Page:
Milwaukee M18 Fuel Fencing Stapler Saves Massive Amounts Of Time
The process of hammering staples into a long path of barbed wire fence leaves much to be desired. The same goes for electricians securing ground wire and ground wire molding to poles and crossarms. The Milwaukee M18 Fuel Utility Fencing Stapler (2843) shows a lot of promise in making those tasks much easier. Our resident horse rancher, Luke Smith, gave this tool a good run on his property in Georgia. His goal? Compare this Milwaukee cordless stapler to other fencing staplers he’s used in the past and see if it proved a good value.
- Quick stapling
- Battery negates need for gas cartridges
- Drives 9-gauge staples
- Easy reloading
- Dry fire lockout
- Easy jam-clearing
- Tether loop (for linemen)
- Weighs around 11.5 pounds with staples and battery
Milwaukee M18 Fuel Utility Fencing Stapler Design Notes
Size and Weight
We couldn’t help but note the unique shape and design which differs from the Milwaukee cordless framing nailer . The handle feels comfortable, letting you work with or without gloves (even the thick leather ones linemen wear). We worked with it bare-handed for this test.
Expect some weight with this tool. It weighs a little less than 10 pounds on its own. Add a compact 3.0Ah High Output battery and you raise that to 11.2 pounds. With a full magazine of galvanized Milwaukee staples, you top 11.5 pounds.
Before you let that throw you, we spent quite a lot of time handling the tool before taking it out on the jobsite. We like the ergonomics. The Milwaukee 2843 has good balance when carried, when positioning the tool, and as you fire staples.
Fencing Staple Compatibility
Be aware that Milwaukee Tool forces you to use their staples with this nailer. These staples feature a diamond-shaped crown they designed to allow the nailer to drive them consistently. Having used several different cordless staplers before, proprietary staples don’t surprise us.
You can buy the Milwaukee 9-gauge staples in 1-1/2, 1-3/4, and 2-inch lengths. Use the side-mounted thumbwheel near the nose to adjust the firing depth as needed.
The staples are hot-dipped galvanized and have barbed and coated divergent legs. The top features that unique diamond crown design, and you can only use them with the Milwaukee M18 Fuel Utility Fencing Stapler.
A box of 960 staples costs between $89 and $109. You can find them online at Home Depot (we hope to eventually find them in-store in rural areas). That comes to a bit less than what you might expect to pay for the fuel/staple kit the Stockade ST400I uses but a little more than what we see DeWalt charging for their fencing staples .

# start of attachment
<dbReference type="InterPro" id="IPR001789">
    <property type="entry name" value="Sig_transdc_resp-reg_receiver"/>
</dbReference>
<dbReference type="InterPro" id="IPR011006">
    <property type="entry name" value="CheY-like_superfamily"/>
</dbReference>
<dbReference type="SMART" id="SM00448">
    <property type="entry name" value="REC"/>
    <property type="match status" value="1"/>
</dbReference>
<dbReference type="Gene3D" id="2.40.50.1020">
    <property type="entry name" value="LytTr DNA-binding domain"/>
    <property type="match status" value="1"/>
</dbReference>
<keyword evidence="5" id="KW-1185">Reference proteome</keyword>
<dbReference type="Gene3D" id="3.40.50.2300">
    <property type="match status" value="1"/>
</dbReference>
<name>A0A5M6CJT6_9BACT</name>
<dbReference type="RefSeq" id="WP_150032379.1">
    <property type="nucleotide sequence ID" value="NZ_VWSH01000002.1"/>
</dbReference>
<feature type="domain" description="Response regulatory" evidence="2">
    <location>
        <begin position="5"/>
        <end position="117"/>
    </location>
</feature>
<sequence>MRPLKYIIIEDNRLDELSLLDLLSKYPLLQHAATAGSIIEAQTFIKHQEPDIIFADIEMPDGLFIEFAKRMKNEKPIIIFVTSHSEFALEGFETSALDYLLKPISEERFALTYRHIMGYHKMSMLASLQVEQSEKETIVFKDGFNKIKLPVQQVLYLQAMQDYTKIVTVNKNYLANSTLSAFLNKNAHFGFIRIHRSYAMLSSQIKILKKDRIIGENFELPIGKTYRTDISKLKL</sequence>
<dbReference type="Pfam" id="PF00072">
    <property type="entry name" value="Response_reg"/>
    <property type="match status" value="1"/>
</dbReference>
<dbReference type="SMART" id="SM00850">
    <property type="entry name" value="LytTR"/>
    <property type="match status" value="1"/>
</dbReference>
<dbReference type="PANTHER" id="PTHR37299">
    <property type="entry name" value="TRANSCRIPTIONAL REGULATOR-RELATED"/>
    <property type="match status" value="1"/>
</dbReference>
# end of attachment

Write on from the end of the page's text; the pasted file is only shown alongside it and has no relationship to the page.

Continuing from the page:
Loading Milwaukee Fencing Staples
The tool of this magazine holds as many as 45 staples and we found them easy to load. You drop the pusher down until it locks in place and then slide the staples across the back of the magazine. Finally, you release the pusher. The exposed design makes this process simpler than most.
Milwaukee includes a convenient way to clear jams. First, drop the pusher to take the tension off the staples. Then, just above the nosepiece, you can flip up the latch (without a tool) to expose the firing path. This lets you easily remove blocked staples and clear any jams.
- Electronic power button
- Temperature and low battery indicator
- Heavy-duty belt hook/fence hanger
- Lockout button to prevent accidental firing
- LED light
Using the Milwaukee M18 Fuel Utility Fencing Stapler Performance
It’s worth noting that the Milwaukee stapler fires larger 9-gauge staples. Many staplers fire the lighter-weight 10-gauge staples. We’ve only seen a couple of other successful 9-gauge models including the aforementioned Stockade ST400i and the DeWalt cordless fencing stapler.
As you might expect, the Milwaukee 2843 uses a brushless motor to maximize runtime and power. Milwaukee gave us an estimate that you can fire as many as 600 staples using a single compact 3.0Ah High Output battery. On the ranch, that equated to all-day runtime—and we didn’t have to go for a larger, heavier battery pack to get our work done (or even carry a spare!).
Milwaukee claims you get a 6X speed boost over manually hammering staples into a post. Based on our testing, it’s at least that fast. On top of speed, it also provides plenty of power—which you need if you plan to fire staples into those tough-as-nails utility poles.
Luke and I got to work on some wire fencing used to create new paddocks for the horses. The Milwaukee 2843 drove staples deep as quickly as we could get the nose set. As we moved from one post to the next, the tool kept up the pace.
Milwaukee M18 Fuel Utility Fencing Stapler Pricing
Look for the Milwaukee 2843 to retail for $599 as a bare tool and $799 as a kit with two 3.0Ah High Output batteries and a charger. Milwaukee includes a 5-year warranty.
The Bottom Line
While a tad heavy, we still found the Milwaukee M18 Fuel Utility Fencing Stapler easy to use. It dramatically increased our productivity over manual stapling to the point that the weight became negligible over time. We literally saved hours on our big fencing job compared to the old way of doing it. If you want to quickly and easily drive 9-gauge staples without having to worry about fuel, this may be one of the easiest recommendations we can make.